Marchesa struggles to find footing after Weinstein scandal
In this Feb. 17, 2016 file photo, designers Keren Craig, left, and Georgina Chapman greet the audience after their Marchesa Fall 2016 collection is shown during New York Fashion Week. (AP Photo/Diane Bondareff, File)
Leanne Italie, The Associated Press
Published Wednesday, January 31, 2018 1:36PM EST
Last Updated Thursday, February 1, 2018 7:29AM EST
NEW YORK -- Whether the luxe womenswear brand Marchesa can survive the sexual misconduct scandal of co-founder Georgina Chapman's estranged husband, Harvey Weinstein, remains to be seen: It cancelled its New York Fashion Week show and has been virtually absent on red carpets this awards season.
The company has been a mainstay in both arenas for a decade, until accusations against the movie mogul began piling up, including revelations that Weinstein once bullied stars into wearing his wife's designs.
Since, the British Chapman has had little to say, initially decamping to London after announcing she was leaving her husband and condemning his behaviour. On Wednesday, Marchesa cancelled its traditional runway show at fashion week, scheduled for Feb. 14, but said it was looking forward to presenting its Fall 2018 collection "in an updated format this season."
No additional details were released.
Chapman's not the only one with little to say in the aftermath: Nearly two dozen celebrities who have worn the brand or are otherwise connected to Chapman would not comment or did not respond to requests for comment on Marchesa's future or whether they would don Marchesa again.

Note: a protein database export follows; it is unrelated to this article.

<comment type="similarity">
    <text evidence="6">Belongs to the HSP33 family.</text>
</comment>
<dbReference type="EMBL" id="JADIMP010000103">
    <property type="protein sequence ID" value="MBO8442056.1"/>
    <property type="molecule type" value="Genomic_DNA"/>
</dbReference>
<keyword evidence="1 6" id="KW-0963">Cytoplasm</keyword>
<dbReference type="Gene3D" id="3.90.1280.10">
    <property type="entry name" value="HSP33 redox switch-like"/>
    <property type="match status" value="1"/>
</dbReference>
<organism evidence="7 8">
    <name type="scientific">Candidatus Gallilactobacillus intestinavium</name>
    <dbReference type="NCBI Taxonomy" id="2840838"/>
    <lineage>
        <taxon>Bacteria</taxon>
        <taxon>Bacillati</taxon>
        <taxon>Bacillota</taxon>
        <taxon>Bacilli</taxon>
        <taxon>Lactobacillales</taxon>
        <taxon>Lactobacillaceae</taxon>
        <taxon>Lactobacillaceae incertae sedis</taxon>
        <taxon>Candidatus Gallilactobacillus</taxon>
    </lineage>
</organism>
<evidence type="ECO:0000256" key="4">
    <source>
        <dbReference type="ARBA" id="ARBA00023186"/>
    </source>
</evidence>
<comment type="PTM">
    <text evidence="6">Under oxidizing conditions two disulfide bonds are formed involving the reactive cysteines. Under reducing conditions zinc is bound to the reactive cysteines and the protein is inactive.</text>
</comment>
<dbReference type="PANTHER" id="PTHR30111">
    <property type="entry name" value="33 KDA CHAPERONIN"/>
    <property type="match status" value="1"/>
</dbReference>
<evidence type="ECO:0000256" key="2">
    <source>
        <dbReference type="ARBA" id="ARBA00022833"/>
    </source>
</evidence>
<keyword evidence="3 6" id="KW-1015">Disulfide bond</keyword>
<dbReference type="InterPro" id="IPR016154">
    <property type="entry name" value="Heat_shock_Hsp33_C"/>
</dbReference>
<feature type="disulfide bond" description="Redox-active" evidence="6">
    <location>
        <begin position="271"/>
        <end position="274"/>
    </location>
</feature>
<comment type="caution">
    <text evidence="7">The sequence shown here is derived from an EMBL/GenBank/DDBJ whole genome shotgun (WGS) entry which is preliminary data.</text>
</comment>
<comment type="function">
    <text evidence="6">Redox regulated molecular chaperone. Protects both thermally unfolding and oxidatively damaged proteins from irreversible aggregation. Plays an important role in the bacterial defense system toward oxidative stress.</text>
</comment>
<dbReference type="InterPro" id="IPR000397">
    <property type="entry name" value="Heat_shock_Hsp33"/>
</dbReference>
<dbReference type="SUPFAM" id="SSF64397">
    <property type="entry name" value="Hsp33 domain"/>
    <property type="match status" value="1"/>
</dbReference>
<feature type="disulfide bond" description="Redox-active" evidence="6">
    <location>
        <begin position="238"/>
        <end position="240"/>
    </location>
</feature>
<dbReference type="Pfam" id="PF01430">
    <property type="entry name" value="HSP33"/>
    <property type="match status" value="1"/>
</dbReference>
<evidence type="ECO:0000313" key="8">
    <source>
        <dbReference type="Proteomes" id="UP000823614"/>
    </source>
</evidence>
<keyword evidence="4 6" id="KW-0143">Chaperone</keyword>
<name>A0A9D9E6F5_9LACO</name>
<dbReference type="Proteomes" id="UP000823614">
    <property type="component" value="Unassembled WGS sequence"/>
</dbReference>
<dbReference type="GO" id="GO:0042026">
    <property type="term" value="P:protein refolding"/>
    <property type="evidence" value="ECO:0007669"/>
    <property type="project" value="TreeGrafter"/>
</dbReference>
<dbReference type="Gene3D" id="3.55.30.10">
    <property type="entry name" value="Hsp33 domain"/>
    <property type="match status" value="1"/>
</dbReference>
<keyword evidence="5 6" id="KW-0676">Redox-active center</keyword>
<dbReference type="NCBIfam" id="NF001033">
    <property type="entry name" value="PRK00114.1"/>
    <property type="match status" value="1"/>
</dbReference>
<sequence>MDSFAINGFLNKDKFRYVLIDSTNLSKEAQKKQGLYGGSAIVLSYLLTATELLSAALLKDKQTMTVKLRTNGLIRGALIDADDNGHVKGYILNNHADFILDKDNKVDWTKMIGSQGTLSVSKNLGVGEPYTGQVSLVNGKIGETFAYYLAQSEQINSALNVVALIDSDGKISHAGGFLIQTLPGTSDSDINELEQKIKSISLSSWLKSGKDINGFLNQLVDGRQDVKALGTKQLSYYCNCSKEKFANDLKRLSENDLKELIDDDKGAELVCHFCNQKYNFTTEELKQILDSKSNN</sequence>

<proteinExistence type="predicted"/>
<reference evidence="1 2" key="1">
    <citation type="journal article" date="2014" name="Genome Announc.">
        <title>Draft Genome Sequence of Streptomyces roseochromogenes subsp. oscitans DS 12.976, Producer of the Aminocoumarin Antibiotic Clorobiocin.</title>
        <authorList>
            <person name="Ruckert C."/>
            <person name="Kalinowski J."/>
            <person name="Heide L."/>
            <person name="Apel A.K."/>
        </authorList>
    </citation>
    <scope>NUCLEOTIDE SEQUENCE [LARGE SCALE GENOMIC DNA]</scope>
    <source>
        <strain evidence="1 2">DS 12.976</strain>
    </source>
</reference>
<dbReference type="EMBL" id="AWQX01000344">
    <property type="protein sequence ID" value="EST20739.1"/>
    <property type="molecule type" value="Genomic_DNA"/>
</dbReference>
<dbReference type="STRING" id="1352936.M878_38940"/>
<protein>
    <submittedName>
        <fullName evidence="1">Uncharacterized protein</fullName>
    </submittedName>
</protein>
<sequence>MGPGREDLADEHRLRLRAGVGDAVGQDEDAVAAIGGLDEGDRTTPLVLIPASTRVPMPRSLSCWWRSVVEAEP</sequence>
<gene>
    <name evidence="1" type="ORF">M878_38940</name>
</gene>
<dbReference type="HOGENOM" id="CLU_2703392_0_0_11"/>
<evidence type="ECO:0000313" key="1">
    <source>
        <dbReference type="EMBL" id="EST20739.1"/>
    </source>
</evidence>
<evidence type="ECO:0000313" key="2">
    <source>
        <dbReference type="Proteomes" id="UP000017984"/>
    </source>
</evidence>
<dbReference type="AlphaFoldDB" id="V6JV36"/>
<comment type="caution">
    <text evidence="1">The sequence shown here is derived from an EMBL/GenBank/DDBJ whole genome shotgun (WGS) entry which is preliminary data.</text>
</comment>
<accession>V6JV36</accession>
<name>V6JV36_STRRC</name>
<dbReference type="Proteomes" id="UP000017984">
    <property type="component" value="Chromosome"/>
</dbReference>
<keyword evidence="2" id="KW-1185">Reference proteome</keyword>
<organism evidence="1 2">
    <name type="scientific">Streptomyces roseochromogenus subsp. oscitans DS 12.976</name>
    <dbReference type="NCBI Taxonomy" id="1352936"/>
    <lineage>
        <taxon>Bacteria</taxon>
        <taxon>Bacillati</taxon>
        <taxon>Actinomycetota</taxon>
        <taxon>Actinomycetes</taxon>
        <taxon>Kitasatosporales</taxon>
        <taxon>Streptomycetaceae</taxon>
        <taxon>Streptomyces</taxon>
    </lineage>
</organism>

Two, Felicity Huffman and more recently Jessica Chastain, are exceptions, revealing pressure from Weinstein to wear the label. Huffman said she succumbed in 2005 after he threatened to pull financing for a film. Chastain recently told The Wall Street Journal that she pushed back, refusing to co-operate for a 2014 premiere of "The Disappearance of Eleanor Rigby," distributed by the Weinstein Co.
Chastain wore Versace instead. Weinstein took a dig over the dust up when he introduced her that night, telling the audience: "If I had to get in a boxing ring with Muhammad Ali or Jessica Chastain, I would choose Muhammad Ali," according to Chastain.
Friends of Chapman, including Alyssa Milano, have come to her defence, to the initial chagrin of Weinstein's most outspoken accuser, Milano's "Charmed" co-star Rose McGowan.
McGowan, a former actress and now vocal activist who has accused Weinstein of rape, later walked back snide remarks she made about Chapman and Marchesa on Twitter.
But she told The Associated Press on Wednesday, when asked whether Chapman was complicit in her husband's alleged misconduct: "By sticking your head in the sand and making it OK as long as you get what you want, you have a hand and you're complicit in the destruction of souls. ... You trade your soul for certain things."
Weinstein has denied McGowan's allegation from the beginning. In a statement Tuesday, his attorney, Ben Brafman, called the rape claim "a bold lie."
So can Chapman and Craig continue to make a living? Even in the face of relentless momentum involving Weinstein's accusers, the idea that Marchesa will go under as collateral damage is farfetched. But their impact in Hollywood is most definitely in peril.